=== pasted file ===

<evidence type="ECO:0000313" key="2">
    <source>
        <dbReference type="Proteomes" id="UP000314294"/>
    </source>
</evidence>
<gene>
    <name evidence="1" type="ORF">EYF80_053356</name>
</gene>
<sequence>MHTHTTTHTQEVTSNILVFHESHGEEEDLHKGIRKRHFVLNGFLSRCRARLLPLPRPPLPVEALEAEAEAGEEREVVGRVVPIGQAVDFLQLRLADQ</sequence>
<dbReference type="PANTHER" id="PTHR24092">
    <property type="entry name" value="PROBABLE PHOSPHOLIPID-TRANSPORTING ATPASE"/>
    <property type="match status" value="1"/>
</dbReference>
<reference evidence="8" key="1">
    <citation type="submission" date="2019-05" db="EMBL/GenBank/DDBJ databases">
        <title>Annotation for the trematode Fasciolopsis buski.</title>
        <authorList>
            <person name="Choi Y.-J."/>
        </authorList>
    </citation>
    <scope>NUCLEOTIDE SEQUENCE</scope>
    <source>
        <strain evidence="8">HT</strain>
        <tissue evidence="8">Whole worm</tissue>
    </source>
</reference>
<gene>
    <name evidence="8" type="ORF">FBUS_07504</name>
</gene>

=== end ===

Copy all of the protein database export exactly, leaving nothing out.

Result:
<evidence type="ECO:0000313" key="2">
    <source>
        <dbReference type="Proteomes" id="UP000314294"/>
    </source>
</evidence>
<gene>
    <name evidence="1" type="ORF">EYF80_053356</name>
</gene>
<sequence>MHTHTTTHTQEVTSNILVFHESHGEEEDLHKGIRKRHFVLNGFLSRCRARLLPLPRPPLPVEALEAEAEAGEEREVVGRVVPIGQAVDFLQLRLADQ</sequence>
<dbReference type="PANTHER" id="PTHR24092">
    <property type="entry name" value="PROBABLE PHOSPHOLIPID-TRANSPORTING ATPASE"/>
    <property type="match status" value="1"/>
</dbReference>
<reference evidence="8" key="1">
    <citation type="submission" date="2019-05" db="EMBL/GenBank/DDBJ databases">
        <title>Annotation for the trematode Fasciolopsis buski.</title>
        <authorList>
            <person name="Choi Y.-J."/>
        </authorList>
    </citation>
    <scope>NUCLEOTIDE SEQUENCE</scope>
    <source>
        <strain evidence="8">HT</strain>
        <tissue evidence="8">Whole worm</tissue>
    </source>
</reference>
<gene>
    <name evidence="8" type="ORF">FBUS_07504</name>
</gene>